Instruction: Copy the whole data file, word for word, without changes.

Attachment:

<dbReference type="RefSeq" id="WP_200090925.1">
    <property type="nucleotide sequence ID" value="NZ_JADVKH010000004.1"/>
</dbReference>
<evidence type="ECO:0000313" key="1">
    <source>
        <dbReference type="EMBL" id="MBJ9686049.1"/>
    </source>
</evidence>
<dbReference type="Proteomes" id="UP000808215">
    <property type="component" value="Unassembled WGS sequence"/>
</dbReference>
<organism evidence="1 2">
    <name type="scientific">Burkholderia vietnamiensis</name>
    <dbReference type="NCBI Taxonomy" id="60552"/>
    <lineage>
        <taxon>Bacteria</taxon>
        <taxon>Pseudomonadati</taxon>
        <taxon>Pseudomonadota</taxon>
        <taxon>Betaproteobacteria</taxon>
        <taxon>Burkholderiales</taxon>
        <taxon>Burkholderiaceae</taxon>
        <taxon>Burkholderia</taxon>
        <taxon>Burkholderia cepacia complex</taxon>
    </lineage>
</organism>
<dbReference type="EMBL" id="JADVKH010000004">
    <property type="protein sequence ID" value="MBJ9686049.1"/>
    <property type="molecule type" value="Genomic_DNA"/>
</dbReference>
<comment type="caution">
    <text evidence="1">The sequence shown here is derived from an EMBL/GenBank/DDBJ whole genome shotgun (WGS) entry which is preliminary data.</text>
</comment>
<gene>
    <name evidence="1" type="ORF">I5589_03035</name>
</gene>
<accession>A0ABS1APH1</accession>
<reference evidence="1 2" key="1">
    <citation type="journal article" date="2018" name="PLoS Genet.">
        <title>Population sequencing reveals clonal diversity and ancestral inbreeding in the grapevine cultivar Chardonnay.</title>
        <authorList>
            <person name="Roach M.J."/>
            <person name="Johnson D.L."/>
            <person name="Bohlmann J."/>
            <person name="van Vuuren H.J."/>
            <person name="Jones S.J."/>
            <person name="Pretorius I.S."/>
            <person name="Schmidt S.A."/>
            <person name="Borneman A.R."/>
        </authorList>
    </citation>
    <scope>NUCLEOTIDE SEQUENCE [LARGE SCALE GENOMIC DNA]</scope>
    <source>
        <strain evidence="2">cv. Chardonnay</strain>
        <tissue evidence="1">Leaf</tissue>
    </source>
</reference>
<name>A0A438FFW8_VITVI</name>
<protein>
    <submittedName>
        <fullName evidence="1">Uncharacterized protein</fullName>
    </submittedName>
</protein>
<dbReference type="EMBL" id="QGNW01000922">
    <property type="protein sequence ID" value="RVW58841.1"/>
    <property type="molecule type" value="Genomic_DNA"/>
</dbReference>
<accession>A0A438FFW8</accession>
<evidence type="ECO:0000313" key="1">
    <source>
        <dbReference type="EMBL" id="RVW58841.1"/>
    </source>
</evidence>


<dbReference type="RefSeq" id="WP_200090925.1">
    <property type="nucleotide sequence ID" value="NZ_JADVKH010000004.1"/>
</dbReference>
<evidence type="ECO:0000313" key="1">
    <source>
        <dbReference type="EMBL" id="MBJ9686049.1"/>
    </source>
</evidence>
<dbReference type="Proteomes" id="UP000808215">
    <property type="component" value="Unassembled WGS sequence"/>
</dbReference>
<organism evidence="1 2">
    <name type="scientific">Burkholderia vietnamiensis</name>
    <dbReference type="NCBI Taxonomy" id="60552"/>
    <lineage>
        <taxon>Bacteria</taxon>
        <taxon>Pseudomonadati</taxon>
        <taxon>Pseudomonadota</taxon>
        <taxon>Betaproteobacteria</taxon>
        <taxon>Burkholderiales</taxon>
        <taxon>Burkholderiaceae</taxon>
        <taxon>Burkholderia</taxon>
        <taxon>Burkholderia cepacia complex</taxon>
    </lineage>
</organism>
<dbReference type="EMBL" id="JADVKH010000004">
    <property type="protein sequence ID" value="MBJ9686049.1"/>
    <property type="molecule type" value="Genomic_DNA"/>
</dbReference>
<comment type="caution">
    <text evidence="1">The sequence shown here is derived from an EMBL/GenBank/DDBJ whole genome shotgun (WGS) entry which is preliminary data.</text>
</comment>
<gene>
    <name evidence="1" type="ORF">I5589_03035</name>
</gene>
<accession>A0ABS1APH1</accession>
<reference evidence="1 2" key="1">
    <citation type="journal article" date="2018" name="PLoS Genet.">
        <title>Population sequencing reveals clonal diversity and ancestral inbreeding in the grapevine cultivar Chardonnay.</title>
        <authorList>
            <person name="Roach M.J."/>
            <person name="Johnson D.L."/>
            <person name="Bohlmann J."/>
            <person name="van Vuuren H.J."/>
            <person name="Jones S.J."/>
            <person name="Pretorius I.S."/>
            <person name="Schmidt S.A."/>
            <person name="Borneman A.R."/>
        </authorList>
    </citation>
    <scope>NUCLEOTIDE SEQUENCE [LARGE SCALE GENOMIC DNA]</scope>
    <source>
        <strain evidence="2">cv. Chardonnay</strain>
        <tissue evidence="1">Leaf</tissue>
    </source>
</reference>
<name>A0A438FFW8_VITVI</name>
<protein>
    <submittedName>
        <fullName evidence="1">Uncharacterized protein</fullName>
    </submittedName>
</protein>
<dbReference type="EMBL" id="QGNW01000922">
    <property type="protein sequence ID" value="RVW58841.1"/>
    <property type="molecule type" value="Genomic_DNA"/>
</dbReference>
<accession>A0A438FFW8</accession>
<evidence type="ECO:0000313" key="1">
    <source>
        <dbReference type="EMBL" id="RVW58841.1"/>
    </source>
</evidence>